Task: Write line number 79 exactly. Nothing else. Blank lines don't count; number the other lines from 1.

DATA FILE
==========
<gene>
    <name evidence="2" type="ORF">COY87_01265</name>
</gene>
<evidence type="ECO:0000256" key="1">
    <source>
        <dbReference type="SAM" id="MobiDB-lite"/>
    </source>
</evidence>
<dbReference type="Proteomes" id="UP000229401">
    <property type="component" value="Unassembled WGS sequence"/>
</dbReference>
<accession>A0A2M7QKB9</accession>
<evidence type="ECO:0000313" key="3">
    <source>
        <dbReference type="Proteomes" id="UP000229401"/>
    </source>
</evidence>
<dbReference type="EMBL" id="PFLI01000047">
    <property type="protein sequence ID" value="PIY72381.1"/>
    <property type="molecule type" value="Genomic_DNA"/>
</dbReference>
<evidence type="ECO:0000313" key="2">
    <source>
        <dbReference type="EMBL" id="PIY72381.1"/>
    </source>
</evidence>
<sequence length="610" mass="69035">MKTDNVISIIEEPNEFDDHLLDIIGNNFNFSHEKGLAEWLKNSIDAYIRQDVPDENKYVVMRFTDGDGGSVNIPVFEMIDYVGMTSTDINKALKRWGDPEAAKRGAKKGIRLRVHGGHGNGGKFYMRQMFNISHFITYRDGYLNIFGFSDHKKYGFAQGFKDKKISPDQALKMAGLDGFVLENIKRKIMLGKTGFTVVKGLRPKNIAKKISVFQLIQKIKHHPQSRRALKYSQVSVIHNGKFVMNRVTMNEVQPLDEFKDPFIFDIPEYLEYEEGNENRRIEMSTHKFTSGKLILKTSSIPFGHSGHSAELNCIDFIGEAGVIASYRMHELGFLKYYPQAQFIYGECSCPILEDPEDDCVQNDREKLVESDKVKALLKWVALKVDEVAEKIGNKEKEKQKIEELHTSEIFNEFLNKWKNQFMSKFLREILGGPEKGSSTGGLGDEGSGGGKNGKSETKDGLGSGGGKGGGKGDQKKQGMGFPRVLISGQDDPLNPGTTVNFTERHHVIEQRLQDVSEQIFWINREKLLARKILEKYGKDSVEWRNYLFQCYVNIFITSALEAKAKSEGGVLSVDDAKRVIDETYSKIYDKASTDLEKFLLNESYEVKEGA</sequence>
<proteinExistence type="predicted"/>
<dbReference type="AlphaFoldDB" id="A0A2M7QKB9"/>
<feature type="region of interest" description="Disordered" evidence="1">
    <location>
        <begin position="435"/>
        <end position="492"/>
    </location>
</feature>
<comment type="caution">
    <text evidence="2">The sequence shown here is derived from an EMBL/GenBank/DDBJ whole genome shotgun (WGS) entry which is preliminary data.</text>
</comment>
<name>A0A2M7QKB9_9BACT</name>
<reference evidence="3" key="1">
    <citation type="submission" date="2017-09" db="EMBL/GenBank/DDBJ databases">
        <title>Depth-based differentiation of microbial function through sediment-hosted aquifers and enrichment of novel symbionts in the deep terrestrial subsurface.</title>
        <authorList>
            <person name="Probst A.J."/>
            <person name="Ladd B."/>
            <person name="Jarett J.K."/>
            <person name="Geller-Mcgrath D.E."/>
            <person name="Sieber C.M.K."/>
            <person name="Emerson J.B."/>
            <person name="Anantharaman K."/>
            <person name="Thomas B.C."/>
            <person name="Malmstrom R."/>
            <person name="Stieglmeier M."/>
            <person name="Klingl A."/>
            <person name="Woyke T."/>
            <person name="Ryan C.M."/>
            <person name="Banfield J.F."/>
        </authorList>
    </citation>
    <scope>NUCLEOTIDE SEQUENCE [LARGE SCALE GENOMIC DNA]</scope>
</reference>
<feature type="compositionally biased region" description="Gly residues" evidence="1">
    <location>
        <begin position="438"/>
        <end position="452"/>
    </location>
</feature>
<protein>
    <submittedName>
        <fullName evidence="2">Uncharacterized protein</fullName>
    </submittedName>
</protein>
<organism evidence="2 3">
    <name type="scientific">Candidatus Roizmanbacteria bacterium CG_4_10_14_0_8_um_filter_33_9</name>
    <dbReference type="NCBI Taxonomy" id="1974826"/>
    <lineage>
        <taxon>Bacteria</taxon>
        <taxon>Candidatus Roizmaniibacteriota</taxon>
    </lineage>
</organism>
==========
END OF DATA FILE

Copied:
    </lineage>